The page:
It may come as a surprise to some that North Dakota is now the fastest growing state, according to the Census Bureau state population estimates. From July 2011 to July 2012, North Dakota grew by 2.1 percent, nearly three times as fast as the United States as a whole. The state has also ramped up improvements at the Capitol that couldn’t be missed during a recent visit.
As the NCSL liaison for the great state of North Dakota, I have the privilege of traveling to Bismarck to meet with the legislators and staff of the 39th state. The stereotype is that “nothing ever changes in North Dakota,” but my recent visit produced an interesting list of new developments.
- Recent oil and natural gas development is still booming in the Bakken Formation (also known as the Williston Basin) in northwestern North Dakota. The boom has transformed this once quiet ranching and farming region into one with truck traffic jams, overstretched local resources and infrastructure. Legislators understand the impact of the boom and plan to address key concerns during this legislative session.
- North Dakota is currently the only state with a budget surplus. Much of this surplus is due to oil and gas industry tax revenues, in addition to historical judicious biennial spending and saving habits. This year’s biennium-budget surplus is estimated to be around $1.6B. Yes, that’s billion with a b.
- During my visit, new legislative leaders were busy moving into offices and making committee assignments. Representatives Kenton Onstad and Corey Mock are the new House minority leader and assistant leader, respectively, while Senators Mac Schneider and Joan Heckaman occupy the same positions in the Senate. Senator Schneider and Representative Mock, both in their early 30s or late 20s, are among some of the younger legislative leaders in the country. Representative Kylie Oversen, from a district that represents the University of North Dakota, is also one of the youngest women legislators in the country at 23. The Republican majority leadership positions remain the same—Representatives Al Carlson and Don Vigesaa in the House, and Senators Rich Wardner and Jerry Klein in the Senate.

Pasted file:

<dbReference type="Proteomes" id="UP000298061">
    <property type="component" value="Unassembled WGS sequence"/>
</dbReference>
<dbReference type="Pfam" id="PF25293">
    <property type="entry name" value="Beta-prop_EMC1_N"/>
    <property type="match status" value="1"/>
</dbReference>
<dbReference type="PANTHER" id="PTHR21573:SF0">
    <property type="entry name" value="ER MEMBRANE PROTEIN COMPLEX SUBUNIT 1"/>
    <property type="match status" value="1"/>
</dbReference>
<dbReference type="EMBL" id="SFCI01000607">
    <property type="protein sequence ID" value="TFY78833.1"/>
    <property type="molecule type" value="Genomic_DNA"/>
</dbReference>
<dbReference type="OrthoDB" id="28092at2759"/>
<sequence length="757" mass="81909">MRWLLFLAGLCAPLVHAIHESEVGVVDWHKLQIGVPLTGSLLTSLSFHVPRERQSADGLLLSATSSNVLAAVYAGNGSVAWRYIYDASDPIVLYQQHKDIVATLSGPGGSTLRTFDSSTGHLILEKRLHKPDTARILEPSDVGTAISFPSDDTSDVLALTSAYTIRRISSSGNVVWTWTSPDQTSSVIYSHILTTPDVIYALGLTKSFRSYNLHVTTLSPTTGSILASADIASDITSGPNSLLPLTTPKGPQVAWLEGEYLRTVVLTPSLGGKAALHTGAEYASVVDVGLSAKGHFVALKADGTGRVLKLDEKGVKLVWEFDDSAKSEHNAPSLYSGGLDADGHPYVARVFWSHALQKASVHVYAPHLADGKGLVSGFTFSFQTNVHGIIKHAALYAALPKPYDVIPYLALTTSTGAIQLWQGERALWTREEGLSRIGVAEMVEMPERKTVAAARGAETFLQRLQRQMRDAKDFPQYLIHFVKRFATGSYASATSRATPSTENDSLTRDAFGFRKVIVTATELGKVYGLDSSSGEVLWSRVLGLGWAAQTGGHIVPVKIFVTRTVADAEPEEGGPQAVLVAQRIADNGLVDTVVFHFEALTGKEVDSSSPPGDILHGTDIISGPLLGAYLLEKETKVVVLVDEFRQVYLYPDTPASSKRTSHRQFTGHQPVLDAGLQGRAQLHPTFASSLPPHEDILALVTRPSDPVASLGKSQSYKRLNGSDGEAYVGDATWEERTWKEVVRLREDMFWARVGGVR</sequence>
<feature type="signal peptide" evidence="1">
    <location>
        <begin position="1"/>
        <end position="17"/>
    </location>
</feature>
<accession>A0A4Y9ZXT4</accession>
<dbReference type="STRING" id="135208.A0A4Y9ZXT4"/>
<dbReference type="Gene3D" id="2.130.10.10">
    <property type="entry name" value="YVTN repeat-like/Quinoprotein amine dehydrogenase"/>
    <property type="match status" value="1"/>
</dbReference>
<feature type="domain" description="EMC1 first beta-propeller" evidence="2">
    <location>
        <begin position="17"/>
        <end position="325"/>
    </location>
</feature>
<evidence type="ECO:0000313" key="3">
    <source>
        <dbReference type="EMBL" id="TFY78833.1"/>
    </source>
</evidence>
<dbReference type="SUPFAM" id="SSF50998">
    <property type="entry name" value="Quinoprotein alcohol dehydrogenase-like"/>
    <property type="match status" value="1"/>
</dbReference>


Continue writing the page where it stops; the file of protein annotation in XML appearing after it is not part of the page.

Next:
- A new wall sign featuring the state seal now greets visitors at the Legislative Council Office. A handful of offices and work spaces were created and painted, and some staff have new, beautiful, state-made office furniture from Rough Rider Industries—welcome improvements from the decades-old furniture that had graced some offices.
- One of the new offices is occupied by a new fiscal analyst in the Legislative Council. That’s unusual because the average tenure of Council staff is more than 20 years. Jason Steckler, formerly information technology manager, heads up a new administrative services division that oversees the IT and other admin-related duties of the Legislative Council. An expanded IT crew is also on hand to set up legislators with new laptops, tablets, and handle audio-visual improvements in committee rooms.
- Flat-screen monitors have been added to most committee rooms to allow hearings and legislative sessions to be broadcast online and archived. A long-awaited new bill-tracking system is up and running, in addition to a redesigned website.